In September, 1953, Pirsig became co-editor with Nancy Ann James of The Ivory Tower, part of the University's literary magazine. James was an undergraduate journalism student who was married and still being supported by her parents. Pirsig and Nancy left school in the winter of 1953-54 and traveled to Reno, where she obtained a divorce. The two worked for a while as dealers in Reno's Nevada Club in order to capitalize a trip to Mexico, where Pirsig felt they could live more inexpensively while he tried his hand at writing professionally.

Pirsig and James married on May 10, 1954, and moved that September to Minatitlan on the Bay of Campeche for eight months. In May 1955, they returned to the states, where he pursued a variety of jobs. He returned to school and received his MA in journalism in 1958.

In the early Sixties, following a slow dance through hell with depression and mental illness that left him in and out of hospitals and treatment centers for more than two years, Pirsig had completed enough of his book entitled Zen and the Art of Motorcycle Maintenance to begin sending it off to publishers. He received more than 120 rejection slips before the manuscript finally landed in the hands of James Landis, an editor at William Morrow. Landis responded positively, encouraging Pirsig to finish the book. Finally, in 1973, after several false starts and numerous discarded drafts, he turned the completed manuscript over to Landis.

Pitching ZMM before Morrow's editorial board, Landis said, "This book is brilliant beyond belief, it is probably a work of genius and will, I'll wager, attain classic stature." Morrow paid the author its standard $3,000 advance and published the book the same year to rave reviews.

In 1975, Pirsig and his wife bought a boat together and began taking sailing lessons. Naively, they planned a trip around the world. Two years later, Pirsig was living on the boat in England with a woman named Wendy Kimball. He wrote an article entitled "Cruising Blues and Their Cure" for Esquire magazine. It was about the stress of boredom and claustrophobia, living in close proximity with loved ones in the confines of a boat. The following year, he divorced Nancy and married Wendy. In 1979, his first son, Chris, who had played an important role in the development of Zen and the Art of Motorcycle Maintenance,was stabbed to death during a random mugging in San Francisco.

The following year, Pirsig moved his second wife back to the more familiar grounds of Minnesota, where they lived near his paternal grandfather until wanderlust struck once more. In 1984, the couple moved to Sweden, where Pirsig began work on his second book, Lila, which was published in 1991.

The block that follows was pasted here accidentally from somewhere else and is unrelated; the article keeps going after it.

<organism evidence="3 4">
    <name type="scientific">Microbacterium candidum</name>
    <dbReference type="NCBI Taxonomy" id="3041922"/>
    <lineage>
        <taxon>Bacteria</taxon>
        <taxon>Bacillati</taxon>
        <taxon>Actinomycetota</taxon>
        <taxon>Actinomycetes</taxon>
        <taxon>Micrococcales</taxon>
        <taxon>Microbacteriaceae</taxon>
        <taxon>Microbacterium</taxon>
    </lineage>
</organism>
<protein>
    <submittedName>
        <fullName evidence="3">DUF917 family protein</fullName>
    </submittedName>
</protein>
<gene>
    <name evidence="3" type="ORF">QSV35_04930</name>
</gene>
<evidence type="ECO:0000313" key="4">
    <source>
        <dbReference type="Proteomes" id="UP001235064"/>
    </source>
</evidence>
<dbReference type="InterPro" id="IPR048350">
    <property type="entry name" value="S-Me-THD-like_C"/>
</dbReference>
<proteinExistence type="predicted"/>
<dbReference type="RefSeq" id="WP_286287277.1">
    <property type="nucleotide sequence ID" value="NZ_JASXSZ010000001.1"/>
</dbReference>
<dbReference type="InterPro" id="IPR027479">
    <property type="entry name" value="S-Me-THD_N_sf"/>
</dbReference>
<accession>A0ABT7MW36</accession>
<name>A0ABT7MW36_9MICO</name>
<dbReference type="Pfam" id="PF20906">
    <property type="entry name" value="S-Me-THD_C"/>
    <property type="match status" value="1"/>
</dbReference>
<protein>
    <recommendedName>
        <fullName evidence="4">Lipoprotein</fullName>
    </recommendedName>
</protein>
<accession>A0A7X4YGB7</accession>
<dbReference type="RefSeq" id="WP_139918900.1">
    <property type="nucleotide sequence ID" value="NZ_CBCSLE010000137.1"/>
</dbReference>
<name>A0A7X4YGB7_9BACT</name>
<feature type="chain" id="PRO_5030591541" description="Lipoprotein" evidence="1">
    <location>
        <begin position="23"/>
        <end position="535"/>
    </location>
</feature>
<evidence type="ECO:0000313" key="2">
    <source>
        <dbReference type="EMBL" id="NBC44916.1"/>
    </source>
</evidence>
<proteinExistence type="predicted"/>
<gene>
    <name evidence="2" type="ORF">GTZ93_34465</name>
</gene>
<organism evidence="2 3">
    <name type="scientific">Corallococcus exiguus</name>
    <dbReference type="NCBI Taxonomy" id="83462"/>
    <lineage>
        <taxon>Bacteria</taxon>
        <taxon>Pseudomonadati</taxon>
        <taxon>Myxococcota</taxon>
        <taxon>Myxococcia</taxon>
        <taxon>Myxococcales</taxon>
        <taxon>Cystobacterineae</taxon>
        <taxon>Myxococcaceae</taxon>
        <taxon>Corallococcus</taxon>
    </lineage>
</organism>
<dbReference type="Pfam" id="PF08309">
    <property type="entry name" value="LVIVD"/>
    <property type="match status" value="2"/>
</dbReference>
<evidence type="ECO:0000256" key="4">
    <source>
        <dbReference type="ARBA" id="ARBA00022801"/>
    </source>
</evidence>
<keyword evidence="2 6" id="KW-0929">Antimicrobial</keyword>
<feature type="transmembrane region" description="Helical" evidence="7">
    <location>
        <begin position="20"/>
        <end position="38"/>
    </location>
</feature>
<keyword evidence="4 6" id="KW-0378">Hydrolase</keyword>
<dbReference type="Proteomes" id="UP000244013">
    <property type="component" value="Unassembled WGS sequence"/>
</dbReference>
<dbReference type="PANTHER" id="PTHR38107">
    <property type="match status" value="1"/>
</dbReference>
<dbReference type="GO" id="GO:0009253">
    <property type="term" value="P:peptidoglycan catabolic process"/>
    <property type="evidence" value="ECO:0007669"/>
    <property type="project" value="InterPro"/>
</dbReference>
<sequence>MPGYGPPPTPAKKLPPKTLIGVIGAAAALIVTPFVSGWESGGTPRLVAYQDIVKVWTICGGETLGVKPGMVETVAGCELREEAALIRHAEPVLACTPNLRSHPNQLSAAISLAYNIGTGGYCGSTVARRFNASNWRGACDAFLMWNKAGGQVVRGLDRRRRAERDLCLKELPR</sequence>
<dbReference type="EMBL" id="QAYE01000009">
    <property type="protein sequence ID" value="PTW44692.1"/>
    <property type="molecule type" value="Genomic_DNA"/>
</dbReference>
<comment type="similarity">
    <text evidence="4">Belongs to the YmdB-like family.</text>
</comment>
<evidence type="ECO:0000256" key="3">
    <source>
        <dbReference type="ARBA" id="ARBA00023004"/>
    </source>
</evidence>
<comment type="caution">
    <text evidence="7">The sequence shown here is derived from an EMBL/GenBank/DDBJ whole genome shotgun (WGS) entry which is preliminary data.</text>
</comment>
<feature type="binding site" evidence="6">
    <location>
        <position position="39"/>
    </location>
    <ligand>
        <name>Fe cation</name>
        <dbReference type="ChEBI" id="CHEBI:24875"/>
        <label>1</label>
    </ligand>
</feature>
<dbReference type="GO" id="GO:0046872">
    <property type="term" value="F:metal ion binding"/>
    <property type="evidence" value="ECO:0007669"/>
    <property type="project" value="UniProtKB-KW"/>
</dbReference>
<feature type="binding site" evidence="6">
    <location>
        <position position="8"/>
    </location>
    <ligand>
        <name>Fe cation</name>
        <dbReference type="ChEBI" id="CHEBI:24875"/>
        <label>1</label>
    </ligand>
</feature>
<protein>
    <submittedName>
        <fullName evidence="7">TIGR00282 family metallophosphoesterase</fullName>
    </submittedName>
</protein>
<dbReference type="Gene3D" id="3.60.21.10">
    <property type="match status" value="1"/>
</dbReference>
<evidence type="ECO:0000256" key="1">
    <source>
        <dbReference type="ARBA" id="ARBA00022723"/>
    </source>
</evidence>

Pirsig created the Metaphysics of Quality (MOQ) to explain in his books the connection between quality and morality to reality. Both of his books claim that the topic they are exploring cannot be precisely defined because of humanity's limited experience. ZMM in particular is an important work because it functions at several different levels:
  • as a history or summary of philosophy
  • as a reply to anti-technology movements
  • as an introduction to thinking in general
  • as a skeptical book, questioning everything from our language and education system to the scientific method
  • as a complaint of the low level of craftsmanship in modern trades
In his work, Pirsig has coined several memorable phrases that refuse to die. He said that his book was luckily successful because it happened to be a culture-bearing book, and he called the fields of metaphysics and philosophy the high country of the mind.

Pirsig and son

View photos of Pirsig's cross-country trip.

View a map of his path.

Now and Zen

A narration of a summer motorcycle trip undertaken by a father and his son, the book becomes a personal and philosophical odyssey into fundamental questions of how to live. The narrator's relationship with his son leads to a powerful self-reckoning; the craft of motorcycle maintenance leads to an austerely beautiful process for reconciling science, religion, and humanism.